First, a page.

Contrary to the liberal media's portrayal, Trayvon Martin was not an innocent child. He was a 17-year-old juvenile delinquent of considerable size. Martin was a violent youth and had been arrested previously including while in possession of burglary tools. He was temporarily staying at his birth mother's residence after being suspended from high school. The judge refused to allow any of his school or criminal records to be admitted, but Zimmerman's attorneys fought hard to introduce evidence of THC being in his system and numerous texts. The text messages recounted a fight where Martin beat his opponent and his brother asking him when he will teach him to fight so well. There were also Facebook posts where a gun is brandished and Martin is acting like a gang banger. Judge Debra Steinberg-Nelson, however, refused to permit any of this evidence in as well citing the defense could not prove someone else did not have access to his phone or FB account. This infuriated Don West and rightfully so. The prosecution deliberately withheld critical information to validate Martin was indeed the person who posted the texts and photos. Furthermore, the jury is commonly allowed to determine whether the evidence is probative or not. I know many prisoners where the prosecution was allowed to introduce incriminating computer or phone data despite not being able to confirm the source. In fact, a man I speak to regularly was convicted based partly on Google searches made on his girlfriend's computer.

Closing arguments began on Thursday and went long into Friday. Unfortunately, I missed most of the defense and had to later watch clips on CNN. While Mark O'Mara was addressing the jury, the power went out in the prison. Despite this, I was still able to see how, as in my own trial, the prosecution had to abandon their original accusations. Furthermore, assistant states attorneys John Guy and Bernie de la Rionda relied on emotion and dramatics to mask their empty case. In contrast, O'Mara went over the evidence as well as the law comprehensively. From what I saw, he also seemed to connect with the jury and speak to them personably.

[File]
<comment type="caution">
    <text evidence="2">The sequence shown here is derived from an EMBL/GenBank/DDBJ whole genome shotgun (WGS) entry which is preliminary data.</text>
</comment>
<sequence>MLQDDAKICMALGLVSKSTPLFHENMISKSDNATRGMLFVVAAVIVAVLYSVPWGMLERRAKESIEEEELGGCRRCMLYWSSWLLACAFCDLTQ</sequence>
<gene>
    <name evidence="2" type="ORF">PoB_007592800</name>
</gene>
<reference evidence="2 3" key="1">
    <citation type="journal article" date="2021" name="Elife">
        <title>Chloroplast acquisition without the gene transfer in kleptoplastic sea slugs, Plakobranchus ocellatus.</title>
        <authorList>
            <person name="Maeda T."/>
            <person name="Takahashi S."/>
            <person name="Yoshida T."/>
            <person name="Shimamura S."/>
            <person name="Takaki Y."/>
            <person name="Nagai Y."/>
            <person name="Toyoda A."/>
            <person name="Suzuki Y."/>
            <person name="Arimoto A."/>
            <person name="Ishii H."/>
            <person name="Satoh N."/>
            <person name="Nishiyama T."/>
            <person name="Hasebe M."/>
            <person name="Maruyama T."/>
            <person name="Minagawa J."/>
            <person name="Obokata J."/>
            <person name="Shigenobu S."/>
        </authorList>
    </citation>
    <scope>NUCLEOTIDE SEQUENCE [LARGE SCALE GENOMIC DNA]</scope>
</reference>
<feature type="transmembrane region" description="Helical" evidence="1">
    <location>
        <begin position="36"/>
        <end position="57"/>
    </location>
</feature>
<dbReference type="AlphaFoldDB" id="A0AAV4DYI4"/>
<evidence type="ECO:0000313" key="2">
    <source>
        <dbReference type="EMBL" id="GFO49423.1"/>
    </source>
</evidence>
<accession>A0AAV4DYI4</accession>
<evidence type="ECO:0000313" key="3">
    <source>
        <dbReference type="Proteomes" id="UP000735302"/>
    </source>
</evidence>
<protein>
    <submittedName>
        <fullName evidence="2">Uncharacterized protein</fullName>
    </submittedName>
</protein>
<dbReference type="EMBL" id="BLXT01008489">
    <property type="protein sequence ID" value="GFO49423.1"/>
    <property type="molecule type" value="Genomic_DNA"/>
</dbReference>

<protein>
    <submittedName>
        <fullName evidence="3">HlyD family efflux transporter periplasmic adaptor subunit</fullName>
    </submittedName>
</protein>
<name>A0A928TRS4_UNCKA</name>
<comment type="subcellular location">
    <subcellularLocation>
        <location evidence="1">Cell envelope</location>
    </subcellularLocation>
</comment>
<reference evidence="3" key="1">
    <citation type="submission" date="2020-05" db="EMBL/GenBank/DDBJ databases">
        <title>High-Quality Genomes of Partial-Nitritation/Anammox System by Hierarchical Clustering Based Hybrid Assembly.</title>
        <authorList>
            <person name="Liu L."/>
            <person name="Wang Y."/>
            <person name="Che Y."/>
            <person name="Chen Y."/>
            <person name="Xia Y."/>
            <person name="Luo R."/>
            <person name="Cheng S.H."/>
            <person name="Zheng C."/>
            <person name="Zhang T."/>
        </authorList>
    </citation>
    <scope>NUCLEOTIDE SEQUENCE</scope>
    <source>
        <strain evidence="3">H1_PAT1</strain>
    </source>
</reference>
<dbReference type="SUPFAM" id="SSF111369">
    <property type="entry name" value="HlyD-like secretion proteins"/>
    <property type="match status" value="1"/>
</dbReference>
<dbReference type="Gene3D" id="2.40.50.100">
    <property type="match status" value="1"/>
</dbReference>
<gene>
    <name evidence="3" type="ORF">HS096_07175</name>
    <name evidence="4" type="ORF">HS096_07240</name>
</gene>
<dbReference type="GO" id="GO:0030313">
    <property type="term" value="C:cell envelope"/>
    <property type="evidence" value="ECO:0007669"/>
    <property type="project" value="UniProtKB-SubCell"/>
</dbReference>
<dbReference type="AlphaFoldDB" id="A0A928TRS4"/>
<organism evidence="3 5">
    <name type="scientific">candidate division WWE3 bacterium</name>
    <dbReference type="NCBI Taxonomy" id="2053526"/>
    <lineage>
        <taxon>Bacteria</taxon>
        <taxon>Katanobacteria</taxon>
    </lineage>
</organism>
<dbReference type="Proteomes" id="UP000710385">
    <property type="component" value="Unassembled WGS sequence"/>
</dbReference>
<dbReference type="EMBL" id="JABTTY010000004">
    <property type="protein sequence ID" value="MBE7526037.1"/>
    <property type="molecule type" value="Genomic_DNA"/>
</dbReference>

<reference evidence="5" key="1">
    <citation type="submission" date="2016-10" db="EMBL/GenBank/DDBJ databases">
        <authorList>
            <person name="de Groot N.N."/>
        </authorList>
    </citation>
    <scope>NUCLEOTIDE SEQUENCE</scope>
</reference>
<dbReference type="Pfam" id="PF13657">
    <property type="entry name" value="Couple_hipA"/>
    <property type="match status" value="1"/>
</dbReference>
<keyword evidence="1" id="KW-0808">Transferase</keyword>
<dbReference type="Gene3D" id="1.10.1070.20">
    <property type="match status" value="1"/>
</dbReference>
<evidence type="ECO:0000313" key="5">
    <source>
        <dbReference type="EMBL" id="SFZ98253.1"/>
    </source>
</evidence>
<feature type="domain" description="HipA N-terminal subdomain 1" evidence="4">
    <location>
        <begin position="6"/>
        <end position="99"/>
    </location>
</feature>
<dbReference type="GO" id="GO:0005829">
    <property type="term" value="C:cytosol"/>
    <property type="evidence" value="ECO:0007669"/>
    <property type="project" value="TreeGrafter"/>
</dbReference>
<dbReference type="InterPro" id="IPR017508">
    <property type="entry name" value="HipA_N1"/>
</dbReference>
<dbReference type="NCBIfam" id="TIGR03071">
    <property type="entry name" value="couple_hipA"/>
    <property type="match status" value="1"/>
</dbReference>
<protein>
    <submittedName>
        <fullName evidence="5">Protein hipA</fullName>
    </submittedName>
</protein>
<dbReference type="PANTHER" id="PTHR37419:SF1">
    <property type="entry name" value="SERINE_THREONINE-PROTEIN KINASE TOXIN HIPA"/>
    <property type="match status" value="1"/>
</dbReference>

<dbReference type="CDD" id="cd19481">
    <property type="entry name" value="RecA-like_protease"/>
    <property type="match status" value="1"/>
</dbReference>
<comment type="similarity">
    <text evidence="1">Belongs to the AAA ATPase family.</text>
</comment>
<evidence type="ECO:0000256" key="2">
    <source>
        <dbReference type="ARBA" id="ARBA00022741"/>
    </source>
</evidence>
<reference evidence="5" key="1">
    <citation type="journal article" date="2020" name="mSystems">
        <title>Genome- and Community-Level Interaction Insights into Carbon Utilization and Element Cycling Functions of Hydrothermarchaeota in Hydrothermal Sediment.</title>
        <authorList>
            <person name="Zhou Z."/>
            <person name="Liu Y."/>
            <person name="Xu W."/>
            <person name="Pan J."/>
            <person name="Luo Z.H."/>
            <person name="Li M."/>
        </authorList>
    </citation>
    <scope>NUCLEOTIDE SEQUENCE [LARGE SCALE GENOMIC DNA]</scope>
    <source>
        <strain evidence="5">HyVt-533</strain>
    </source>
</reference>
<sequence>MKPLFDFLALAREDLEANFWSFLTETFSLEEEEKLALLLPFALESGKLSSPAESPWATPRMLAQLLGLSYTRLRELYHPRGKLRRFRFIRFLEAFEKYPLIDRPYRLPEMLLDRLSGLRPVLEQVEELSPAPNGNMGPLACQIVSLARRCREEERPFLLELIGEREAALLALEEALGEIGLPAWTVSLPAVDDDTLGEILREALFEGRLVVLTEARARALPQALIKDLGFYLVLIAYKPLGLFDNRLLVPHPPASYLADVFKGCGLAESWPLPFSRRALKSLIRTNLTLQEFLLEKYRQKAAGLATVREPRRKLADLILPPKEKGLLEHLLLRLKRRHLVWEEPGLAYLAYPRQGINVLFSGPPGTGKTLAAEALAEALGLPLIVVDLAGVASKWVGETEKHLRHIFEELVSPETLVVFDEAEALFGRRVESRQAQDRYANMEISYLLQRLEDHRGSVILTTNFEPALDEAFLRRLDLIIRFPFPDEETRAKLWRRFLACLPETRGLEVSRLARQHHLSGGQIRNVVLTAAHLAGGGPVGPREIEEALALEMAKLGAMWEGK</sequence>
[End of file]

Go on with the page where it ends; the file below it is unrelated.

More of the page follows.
The jury deliberated for a little over 16 hours. Initially, I had no doubt Zimmerman was going to be acquitted. In fact, I believed the judge should have rendered a direct verdict before the defense even began its case. Every witness the state called was either irrelevant, totally unbelievable, or demonstrated Zimmerman's innocence. Judges seldom use their power particularly in super politically charged, high profile cases. They like to play Pontius Pilot and absolve themselves from any responsibility. In my own case, Judge Amirante told my lead attorney not to consider a bench trial. He did not want to handle the political hot potato and could not be fair. Later, my attorney even told me the judge thought I would be a fool to take the stand because the state had not proven their case. Ironically, he like Judge Steinberg-Nelson, denied my motion for a direct verdict. Now the decision was in the jury's hands and they asked for clarifications on the law of manslaughter. The lesser charge of manslaughter had not even been addressed by the prosecution nor the defense.